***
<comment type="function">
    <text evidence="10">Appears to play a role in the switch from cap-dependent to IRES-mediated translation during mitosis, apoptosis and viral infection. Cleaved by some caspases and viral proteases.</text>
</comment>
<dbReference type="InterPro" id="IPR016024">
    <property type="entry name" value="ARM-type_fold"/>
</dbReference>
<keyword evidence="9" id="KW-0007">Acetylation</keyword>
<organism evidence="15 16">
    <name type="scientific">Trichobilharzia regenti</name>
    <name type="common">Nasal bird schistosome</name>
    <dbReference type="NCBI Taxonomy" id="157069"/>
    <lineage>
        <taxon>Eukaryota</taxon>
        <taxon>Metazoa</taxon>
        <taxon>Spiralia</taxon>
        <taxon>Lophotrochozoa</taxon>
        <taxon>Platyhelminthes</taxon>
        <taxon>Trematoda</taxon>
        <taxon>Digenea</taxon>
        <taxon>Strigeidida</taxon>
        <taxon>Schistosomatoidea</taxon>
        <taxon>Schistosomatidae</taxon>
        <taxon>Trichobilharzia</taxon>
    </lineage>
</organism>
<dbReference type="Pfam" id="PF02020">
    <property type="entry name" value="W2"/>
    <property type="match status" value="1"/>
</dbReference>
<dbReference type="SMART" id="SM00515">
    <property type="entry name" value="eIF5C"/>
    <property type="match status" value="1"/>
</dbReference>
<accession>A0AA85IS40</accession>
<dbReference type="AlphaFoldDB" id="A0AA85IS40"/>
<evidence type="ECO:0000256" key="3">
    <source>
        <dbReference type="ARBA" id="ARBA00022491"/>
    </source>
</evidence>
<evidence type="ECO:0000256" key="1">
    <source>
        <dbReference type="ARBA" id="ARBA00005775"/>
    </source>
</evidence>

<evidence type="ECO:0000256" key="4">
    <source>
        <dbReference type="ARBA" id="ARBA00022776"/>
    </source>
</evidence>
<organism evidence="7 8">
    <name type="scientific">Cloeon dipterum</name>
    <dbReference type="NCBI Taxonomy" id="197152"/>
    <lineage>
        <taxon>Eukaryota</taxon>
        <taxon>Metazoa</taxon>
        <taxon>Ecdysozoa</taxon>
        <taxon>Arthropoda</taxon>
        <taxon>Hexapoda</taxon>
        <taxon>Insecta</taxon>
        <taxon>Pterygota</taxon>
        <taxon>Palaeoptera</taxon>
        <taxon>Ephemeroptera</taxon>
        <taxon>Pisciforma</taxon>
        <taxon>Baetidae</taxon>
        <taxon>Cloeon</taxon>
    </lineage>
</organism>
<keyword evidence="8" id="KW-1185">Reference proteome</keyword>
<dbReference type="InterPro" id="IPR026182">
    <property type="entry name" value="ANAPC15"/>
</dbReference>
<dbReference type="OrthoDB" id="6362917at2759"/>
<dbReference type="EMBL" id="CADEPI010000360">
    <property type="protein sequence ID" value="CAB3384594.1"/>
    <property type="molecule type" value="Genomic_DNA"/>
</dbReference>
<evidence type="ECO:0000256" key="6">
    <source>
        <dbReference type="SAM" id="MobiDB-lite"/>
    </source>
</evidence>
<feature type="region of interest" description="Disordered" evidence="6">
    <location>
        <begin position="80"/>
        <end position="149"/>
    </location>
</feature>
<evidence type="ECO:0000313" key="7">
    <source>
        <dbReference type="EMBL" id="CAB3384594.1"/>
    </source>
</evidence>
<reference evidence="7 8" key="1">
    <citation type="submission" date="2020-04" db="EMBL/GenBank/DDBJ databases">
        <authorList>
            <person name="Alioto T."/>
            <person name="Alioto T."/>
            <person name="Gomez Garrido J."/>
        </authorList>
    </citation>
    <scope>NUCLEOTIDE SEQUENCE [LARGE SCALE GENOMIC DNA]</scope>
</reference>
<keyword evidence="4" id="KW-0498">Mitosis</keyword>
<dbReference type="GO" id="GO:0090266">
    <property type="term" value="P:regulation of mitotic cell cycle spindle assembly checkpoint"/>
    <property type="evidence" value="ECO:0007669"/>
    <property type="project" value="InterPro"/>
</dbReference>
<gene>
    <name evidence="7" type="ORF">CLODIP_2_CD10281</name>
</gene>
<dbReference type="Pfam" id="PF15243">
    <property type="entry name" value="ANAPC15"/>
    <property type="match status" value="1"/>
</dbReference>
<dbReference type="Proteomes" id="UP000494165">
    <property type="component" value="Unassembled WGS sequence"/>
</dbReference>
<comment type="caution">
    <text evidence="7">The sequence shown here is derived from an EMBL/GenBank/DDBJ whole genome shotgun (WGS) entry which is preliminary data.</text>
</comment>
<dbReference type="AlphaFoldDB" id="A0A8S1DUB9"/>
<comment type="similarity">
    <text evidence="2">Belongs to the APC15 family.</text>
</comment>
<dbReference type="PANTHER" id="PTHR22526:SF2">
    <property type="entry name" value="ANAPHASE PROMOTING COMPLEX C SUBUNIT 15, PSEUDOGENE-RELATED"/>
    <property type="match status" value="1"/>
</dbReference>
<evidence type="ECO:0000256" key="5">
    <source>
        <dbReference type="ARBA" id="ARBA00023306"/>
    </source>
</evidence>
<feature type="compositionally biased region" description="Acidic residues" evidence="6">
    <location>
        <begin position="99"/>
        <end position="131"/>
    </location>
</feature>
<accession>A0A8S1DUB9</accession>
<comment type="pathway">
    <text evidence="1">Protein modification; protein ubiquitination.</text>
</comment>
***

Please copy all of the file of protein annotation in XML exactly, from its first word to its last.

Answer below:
<comment type="function">
    <text evidence="10">Appears to play a role in the switch from cap-dependent to IRES-mediated translation during mitosis, apoptosis and viral infection. Cleaved by some caspases and viral proteases.</text>
</comment>
<dbReference type="InterPro" id="IPR016024">
    <property type="entry name" value="ARM-type_fold"/>
</dbReference>
<keyword evidence="9" id="KW-0007">Acetylation</keyword>
<organism evidence="15 16">
    <name type="scientific">Trichobilharzia regenti</name>
    <name type="common">Nasal bird schistosome</name>
    <dbReference type="NCBI Taxonomy" id="157069"/>
    <lineage>
        <taxon>Eukaryota</taxon>
        <taxon>Metazoa</taxon>
        <taxon>Spiralia</taxon>
        <taxon>Lophotrochozoa</taxon>
        <taxon>Platyhelminthes</taxon>
        <taxon>Trematoda</taxon>
        <taxon>Digenea</taxon>
        <taxon>Strigeidida</taxon>
        <taxon>Schistosomatoidea</taxon>
        <taxon>Schistosomatidae</taxon>
        <taxon>Trichobilharzia</taxon>
    </lineage>
</organism>
<dbReference type="Pfam" id="PF02020">
    <property type="entry name" value="W2"/>
    <property type="match status" value="1"/>
</dbReference>
<dbReference type="SMART" id="SM00515">
    <property type="entry name" value="eIF5C"/>
    <property type="match status" value="1"/>
</dbReference>
<accession>A0AA85IS40</accession>
<dbReference type="AlphaFoldDB" id="A0AA85IS40"/>
<evidence type="ECO:0000256" key="3">
    <source>
        <dbReference type="ARBA" id="ARBA00022491"/>
    </source>
</evidence>
<evidence type="ECO:0000256" key="1">
    <source>
        <dbReference type="ARBA" id="ARBA00005775"/>
    </source>
</evidence>

<evidence type="ECO:0000256" key="4">
    <source>
        <dbReference type="ARBA" id="ARBA00022776"/>
    </source>
</evidence>
<organism evidence="7 8">
    <name type="scientific">Cloeon dipterum</name>
    <dbReference type="NCBI Taxonomy" id="197152"/>
    <lineage>
        <taxon>Eukaryota</taxon>
        <taxon>Metazoa</taxon>
        <taxon>Ecdysozoa</taxon>
        <taxon>Arthropoda</taxon>
        <taxon>Hexapoda</taxon>
        <taxon>Insecta</taxon>
        <taxon>Pterygota</taxon>
        <taxon>Palaeoptera</taxon>
        <taxon>Ephemeroptera</taxon>
        <taxon>Pisciforma</taxon>
        <taxon>Baetidae</taxon>
        <taxon>Cloeon</taxon>
    </lineage>
</organism>
<keyword evidence="8" id="KW-1185">Reference proteome</keyword>
<dbReference type="InterPro" id="IPR026182">
    <property type="entry name" value="ANAPC15"/>
</dbReference>
<dbReference type="OrthoDB" id="6362917at2759"/>
<dbReference type="EMBL" id="CADEPI010000360">
    <property type="protein sequence ID" value="CAB3384594.1"/>
    <property type="molecule type" value="Genomic_DNA"/>
</dbReference>
<evidence type="ECO:0000256" key="6">
    <source>
        <dbReference type="SAM" id="MobiDB-lite"/>
    </source>
</evidence>
<feature type="region of interest" description="Disordered" evidence="6">
    <location>
        <begin position="80"/>
        <end position="149"/>
    </location>
</feature>
<evidence type="ECO:0000313" key="7">
    <source>
        <dbReference type="EMBL" id="CAB3384594.1"/>
    </source>
</evidence>
<reference evidence="7 8" key="1">
    <citation type="submission" date="2020-04" db="EMBL/GenBank/DDBJ databases">
        <authorList>
            <person name="Alioto T."/>
            <person name="Alioto T."/>
            <person name="Gomez Garrido J."/>
        </authorList>
    </citation>
    <scope>NUCLEOTIDE SEQUENCE [LARGE SCALE GENOMIC DNA]</scope>
</reference>
<keyword evidence="4" id="KW-0498">Mitosis</keyword>
<dbReference type="GO" id="GO:0090266">
    <property type="term" value="P:regulation of mitotic cell cycle spindle assembly checkpoint"/>
    <property type="evidence" value="ECO:0007669"/>
    <property type="project" value="InterPro"/>
</dbReference>
<gene>
    <name evidence="7" type="ORF">CLODIP_2_CD10281</name>
</gene>
<dbReference type="Pfam" id="PF15243">
    <property type="entry name" value="ANAPC15"/>
    <property type="match status" value="1"/>
</dbReference>
<dbReference type="Proteomes" id="UP000494165">
    <property type="component" value="Unassembled WGS sequence"/>
</dbReference>
<comment type="caution">
    <text evidence="7">The sequence shown here is derived from an EMBL/GenBank/DDBJ whole genome shotgun (WGS) entry which is preliminary data.</text>
</comment>
<dbReference type="AlphaFoldDB" id="A0A8S1DUB9"/>
<comment type="similarity">
    <text evidence="2">Belongs to the APC15 family.</text>
</comment>
<dbReference type="PANTHER" id="PTHR22526:SF2">
    <property type="entry name" value="ANAPHASE PROMOTING COMPLEX C SUBUNIT 15, PSEUDOGENE-RELATED"/>
    <property type="match status" value="1"/>
</dbReference>
<evidence type="ECO:0000256" key="5">
    <source>
        <dbReference type="ARBA" id="ARBA00023306"/>
    </source>
</evidence>
<feature type="compositionally biased region" description="Acidic residues" evidence="6">
    <location>
        <begin position="99"/>
        <end position="131"/>
    </location>
</feature>
<accession>A0A8S1DUB9</accession>
<comment type="pathway">
    <text evidence="1">Protein modification; protein ubiquitination.</text>
</comment>